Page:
First, we need to support the Commissioner. We need stability at the BPD and someone with integrity in that position. Second, the Commissioner has taken steps to increase transparency, implement data-driven metrics such as tracking response time to police calls. I support his effort to redeploy personnel to have more officers on the street, and support his continual efforts to recruit more officers. So while none of us in City Hall are happy with the current violent crime rate, I am pleased that the Commissioner has taken tangible steps to tackle this problem.

As the next City Council President, I would make it a priority to get continual status updates from Commissioner Harrison on the progress of his initiatives, and expect that a comprehensive review of the City’s crime plan be done at regular intervals to assess what is working and what is not.


How would you address the issue of squeegee kids in the city’s intersections?

I would like to propose a “Youth Opportunity Guarantee”. Baltimore’s young people need access to meaningful job experience. Without those opportunities, too many young people turn into “squeegee kids,” or even worse, they may turn to serious crime. The Youth Opportunity Guarantee would be simple: any city resident under the age of 18 who wants a job will get one. This would mean an honest income, job experience, and breaking the cycle of crime for many of the young people in the family. Like the city and state’s response to the COVID-19 pandemic, we need bold actions to help provide opportunities to these kids.


What strategies would you pursue to reduce drug addiction and associated ills, such as overdose deaths and crime?

First, we need to declare a drug emergency, similar to the one in Anne Arundel County, allowing City Hall to be more proactive in fighting this issue. Second, we need to expand the availability of naloxone and training of individuals in the use of the drug to keep people alive and ultimately get the resources they deserve. Baltimore City was a leader in having a standing order for naloxone. We just need to ensure enough resources are behind its deployment.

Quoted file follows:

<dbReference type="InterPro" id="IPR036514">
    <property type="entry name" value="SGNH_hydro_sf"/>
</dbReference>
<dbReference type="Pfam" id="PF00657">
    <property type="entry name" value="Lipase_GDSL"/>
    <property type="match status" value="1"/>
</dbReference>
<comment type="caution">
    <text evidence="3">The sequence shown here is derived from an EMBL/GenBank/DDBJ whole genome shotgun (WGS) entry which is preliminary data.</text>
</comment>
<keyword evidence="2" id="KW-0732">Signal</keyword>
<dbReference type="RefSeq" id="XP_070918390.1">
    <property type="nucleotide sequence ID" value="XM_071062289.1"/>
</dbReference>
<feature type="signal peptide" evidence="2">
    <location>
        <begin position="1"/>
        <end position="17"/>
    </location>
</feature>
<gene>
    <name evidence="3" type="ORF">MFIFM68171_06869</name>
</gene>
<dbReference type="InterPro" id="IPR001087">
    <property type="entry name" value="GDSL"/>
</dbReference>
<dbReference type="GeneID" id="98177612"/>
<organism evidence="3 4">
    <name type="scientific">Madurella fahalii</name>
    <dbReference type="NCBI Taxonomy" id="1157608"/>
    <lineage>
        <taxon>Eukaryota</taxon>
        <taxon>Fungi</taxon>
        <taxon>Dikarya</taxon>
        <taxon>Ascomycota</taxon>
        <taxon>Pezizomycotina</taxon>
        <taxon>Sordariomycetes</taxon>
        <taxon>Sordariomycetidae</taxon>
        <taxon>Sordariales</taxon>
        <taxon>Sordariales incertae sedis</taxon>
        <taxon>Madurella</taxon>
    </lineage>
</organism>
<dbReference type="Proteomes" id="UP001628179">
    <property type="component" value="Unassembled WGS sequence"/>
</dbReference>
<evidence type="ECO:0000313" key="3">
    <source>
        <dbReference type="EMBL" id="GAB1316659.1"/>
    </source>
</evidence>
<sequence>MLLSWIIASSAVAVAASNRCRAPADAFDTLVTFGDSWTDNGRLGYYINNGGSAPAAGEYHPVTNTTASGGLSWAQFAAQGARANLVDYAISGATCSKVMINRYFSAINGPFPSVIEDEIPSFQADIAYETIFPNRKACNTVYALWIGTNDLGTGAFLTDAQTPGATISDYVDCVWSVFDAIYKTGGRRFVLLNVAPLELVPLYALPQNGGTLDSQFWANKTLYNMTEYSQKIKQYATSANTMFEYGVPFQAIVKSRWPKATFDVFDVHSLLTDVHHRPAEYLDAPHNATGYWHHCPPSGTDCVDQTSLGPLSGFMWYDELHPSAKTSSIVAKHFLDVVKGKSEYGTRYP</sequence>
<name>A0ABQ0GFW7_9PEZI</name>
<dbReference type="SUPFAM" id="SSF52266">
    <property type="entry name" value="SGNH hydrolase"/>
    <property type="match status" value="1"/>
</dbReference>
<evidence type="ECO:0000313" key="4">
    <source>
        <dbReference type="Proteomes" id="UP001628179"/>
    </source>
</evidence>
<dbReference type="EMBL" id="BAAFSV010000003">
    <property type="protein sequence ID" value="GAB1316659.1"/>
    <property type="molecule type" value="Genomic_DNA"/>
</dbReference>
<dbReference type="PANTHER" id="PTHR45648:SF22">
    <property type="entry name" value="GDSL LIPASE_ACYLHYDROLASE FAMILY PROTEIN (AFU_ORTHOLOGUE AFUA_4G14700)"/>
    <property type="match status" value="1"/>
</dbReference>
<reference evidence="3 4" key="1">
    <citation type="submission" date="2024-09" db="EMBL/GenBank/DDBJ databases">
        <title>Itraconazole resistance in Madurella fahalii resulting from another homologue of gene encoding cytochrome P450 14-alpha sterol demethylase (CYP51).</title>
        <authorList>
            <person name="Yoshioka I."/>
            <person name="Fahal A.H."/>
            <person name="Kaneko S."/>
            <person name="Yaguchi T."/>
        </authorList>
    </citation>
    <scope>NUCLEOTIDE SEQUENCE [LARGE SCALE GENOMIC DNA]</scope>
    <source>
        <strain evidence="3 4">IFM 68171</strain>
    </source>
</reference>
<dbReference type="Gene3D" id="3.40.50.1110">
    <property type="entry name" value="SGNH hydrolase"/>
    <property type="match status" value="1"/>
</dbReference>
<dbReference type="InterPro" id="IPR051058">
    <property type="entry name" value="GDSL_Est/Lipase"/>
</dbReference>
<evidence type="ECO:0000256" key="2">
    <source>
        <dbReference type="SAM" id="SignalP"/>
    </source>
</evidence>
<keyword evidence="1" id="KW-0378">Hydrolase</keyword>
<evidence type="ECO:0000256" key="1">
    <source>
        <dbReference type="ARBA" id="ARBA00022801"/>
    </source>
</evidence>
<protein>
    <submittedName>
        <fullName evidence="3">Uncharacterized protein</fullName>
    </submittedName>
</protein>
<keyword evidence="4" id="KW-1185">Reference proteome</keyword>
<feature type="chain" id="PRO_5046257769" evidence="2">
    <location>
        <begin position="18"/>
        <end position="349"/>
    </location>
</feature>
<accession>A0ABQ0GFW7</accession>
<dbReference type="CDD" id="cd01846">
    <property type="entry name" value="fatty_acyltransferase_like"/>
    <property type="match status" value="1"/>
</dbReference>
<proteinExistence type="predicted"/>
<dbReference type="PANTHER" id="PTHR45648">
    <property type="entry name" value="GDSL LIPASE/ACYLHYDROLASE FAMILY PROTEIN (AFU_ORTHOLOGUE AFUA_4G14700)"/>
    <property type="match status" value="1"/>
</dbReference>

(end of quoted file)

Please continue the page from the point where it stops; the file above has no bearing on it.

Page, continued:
Third, I support establishing overdose prevention centers, so long they are in or associated with hospitals, not as stand-alone facilities. Drug treatment is not just dealing with the specific use of drugs. Often people turn to drugs to deal with underlying mental, health, and behavioral issues. Fixing the core root of the problem must be part of the treatment process if we truly want to provide lasting solutions for people dealing with addiction. Hospitals are typically the only place where you can find professionals in all of these fields.


How do you propose Baltimore pay for its expected share of the Kirwan education commission reforms?

In order to meet our Kirwan obligations Baltimore City will have to look at how we raise and spend our money. It is not in the City’s best interest to raise certain taxes like our already high property tax rate. Our income tax is already at the highest amount allowed by state law. Two revenue raisers would be allowing the City to have a share of the gambling revenue that will come from sports betting. Another is allowing for the City to implement a tax on liquor and on legalized marijuana. Any cuts to agencies would curtail service delivery. The City must take stock of our use of tax credits. We must also seriously consider shifting how we pay for solid waste pick up and disposal from our property taxes to a pay-as-you-throw utility. Paying for Kirwin will require hard choices, however we need to make smart decisions, not just the easy ones.